A fun example was read from the book: Synchronicity & You, by Frank Joseph :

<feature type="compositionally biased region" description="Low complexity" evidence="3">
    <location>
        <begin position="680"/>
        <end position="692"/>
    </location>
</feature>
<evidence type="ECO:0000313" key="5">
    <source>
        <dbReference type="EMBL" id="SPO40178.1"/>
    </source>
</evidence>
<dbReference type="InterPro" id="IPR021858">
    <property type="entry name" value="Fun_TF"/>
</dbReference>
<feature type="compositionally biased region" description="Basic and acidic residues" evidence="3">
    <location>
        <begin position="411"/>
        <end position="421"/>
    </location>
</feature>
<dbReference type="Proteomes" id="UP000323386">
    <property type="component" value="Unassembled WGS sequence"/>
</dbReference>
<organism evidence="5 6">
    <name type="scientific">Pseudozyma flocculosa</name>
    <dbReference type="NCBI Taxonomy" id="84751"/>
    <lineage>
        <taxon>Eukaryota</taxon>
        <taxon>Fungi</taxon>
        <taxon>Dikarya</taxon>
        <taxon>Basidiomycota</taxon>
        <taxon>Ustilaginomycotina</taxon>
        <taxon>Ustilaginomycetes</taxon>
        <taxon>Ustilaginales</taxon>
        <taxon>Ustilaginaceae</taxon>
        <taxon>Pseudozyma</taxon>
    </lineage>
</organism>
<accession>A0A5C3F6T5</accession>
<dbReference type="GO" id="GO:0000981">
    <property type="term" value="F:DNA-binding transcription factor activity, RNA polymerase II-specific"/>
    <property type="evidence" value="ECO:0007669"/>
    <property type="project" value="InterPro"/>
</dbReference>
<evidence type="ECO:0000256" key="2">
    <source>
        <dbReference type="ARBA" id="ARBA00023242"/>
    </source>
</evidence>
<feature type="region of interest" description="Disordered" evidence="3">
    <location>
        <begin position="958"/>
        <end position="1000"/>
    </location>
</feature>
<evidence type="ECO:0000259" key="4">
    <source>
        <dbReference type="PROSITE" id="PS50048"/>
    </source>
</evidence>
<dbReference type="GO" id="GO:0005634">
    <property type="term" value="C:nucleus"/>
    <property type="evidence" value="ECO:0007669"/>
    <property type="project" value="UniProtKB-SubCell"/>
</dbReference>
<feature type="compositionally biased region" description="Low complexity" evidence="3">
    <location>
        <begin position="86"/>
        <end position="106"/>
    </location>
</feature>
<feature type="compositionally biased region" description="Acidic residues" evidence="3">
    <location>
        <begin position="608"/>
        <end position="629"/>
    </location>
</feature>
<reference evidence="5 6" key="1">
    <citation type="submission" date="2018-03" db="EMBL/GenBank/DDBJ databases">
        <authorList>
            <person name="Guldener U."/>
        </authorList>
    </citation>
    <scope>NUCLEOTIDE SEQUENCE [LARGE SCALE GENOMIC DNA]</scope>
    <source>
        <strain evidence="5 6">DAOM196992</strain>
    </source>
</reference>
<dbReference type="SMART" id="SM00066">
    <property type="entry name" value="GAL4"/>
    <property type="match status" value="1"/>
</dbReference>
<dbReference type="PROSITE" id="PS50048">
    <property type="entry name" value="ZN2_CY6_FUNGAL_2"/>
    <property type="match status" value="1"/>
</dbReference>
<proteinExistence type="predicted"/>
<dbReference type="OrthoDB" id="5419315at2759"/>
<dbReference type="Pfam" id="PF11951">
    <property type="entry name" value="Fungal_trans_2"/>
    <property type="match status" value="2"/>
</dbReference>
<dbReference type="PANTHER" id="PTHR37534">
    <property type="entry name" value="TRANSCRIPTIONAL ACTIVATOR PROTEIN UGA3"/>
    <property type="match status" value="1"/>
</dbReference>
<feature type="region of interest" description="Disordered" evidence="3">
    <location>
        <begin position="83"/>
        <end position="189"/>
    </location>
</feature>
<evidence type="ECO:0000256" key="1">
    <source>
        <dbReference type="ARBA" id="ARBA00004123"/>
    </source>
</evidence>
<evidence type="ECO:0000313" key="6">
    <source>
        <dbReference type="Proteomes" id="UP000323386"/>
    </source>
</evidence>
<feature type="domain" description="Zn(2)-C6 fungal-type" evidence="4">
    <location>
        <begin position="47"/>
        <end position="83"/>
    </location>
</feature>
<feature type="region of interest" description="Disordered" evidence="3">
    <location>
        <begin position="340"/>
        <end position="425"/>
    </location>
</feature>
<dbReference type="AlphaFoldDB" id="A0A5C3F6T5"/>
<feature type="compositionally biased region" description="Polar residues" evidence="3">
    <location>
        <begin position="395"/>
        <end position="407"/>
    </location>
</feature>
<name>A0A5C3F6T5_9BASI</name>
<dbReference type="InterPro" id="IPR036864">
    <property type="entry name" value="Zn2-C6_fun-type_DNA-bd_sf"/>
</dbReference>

"Few motion pictures were more plagued with production nightmares than the 1939 version of The Wizard of Oz. Among the lesser, although vexing, problems confronting Victor Fleming (one of five directors associated with the film) was something as simple as locating the right kind of coat for the traveling fortune-teller to wear. Incredibly, the studio did not possess a single frock coat that fit Frank Morgan, who portrayed Professor Marvel, or satisfied Fleming. He gave an ultimatum to the head of the props department, saying, "Bring me the coat I want after lunch, or you're fired!" Production had already gone far over budget, so falling behind now on its shooting schedule would result in the film's cancellation. In a panic, the props chief ran from the lot and sprinted several miles to the nearest pawn shop. There, in the back room, he found an old black coat he hoped would pacify the director. It looked about the right size, too. He returned in time for the shoot to find that the long-tailed coat fit actor Morgan perfectly and met Fleming's specifications. Months later, after filming and editing were completed and all the props were collected and returned to storage, the coat used for Professor Marvel's part hit a bureaucratic snag. The item was not in the Warner Brothers stock catalogue, and the prop chief had to explain how and where he obtained it. Turning the collar up to sew in a company label, he was surprised to find a tag bearing the name of its former owner. It read simply, "L. Frank Baum," author of the original Wizard of Oz series of children's books. Baum had already been dead for twenty years, so he could not appreciate this meaningful coincidence, made all the more intriguing because he personally identified with the character who wore the coat, Professor Marvel. The connection was appropriate, nevertheless, in that the 1939 film version did more to popularize his life's work that any publishing effort could have."We had many questions about this phenomenon: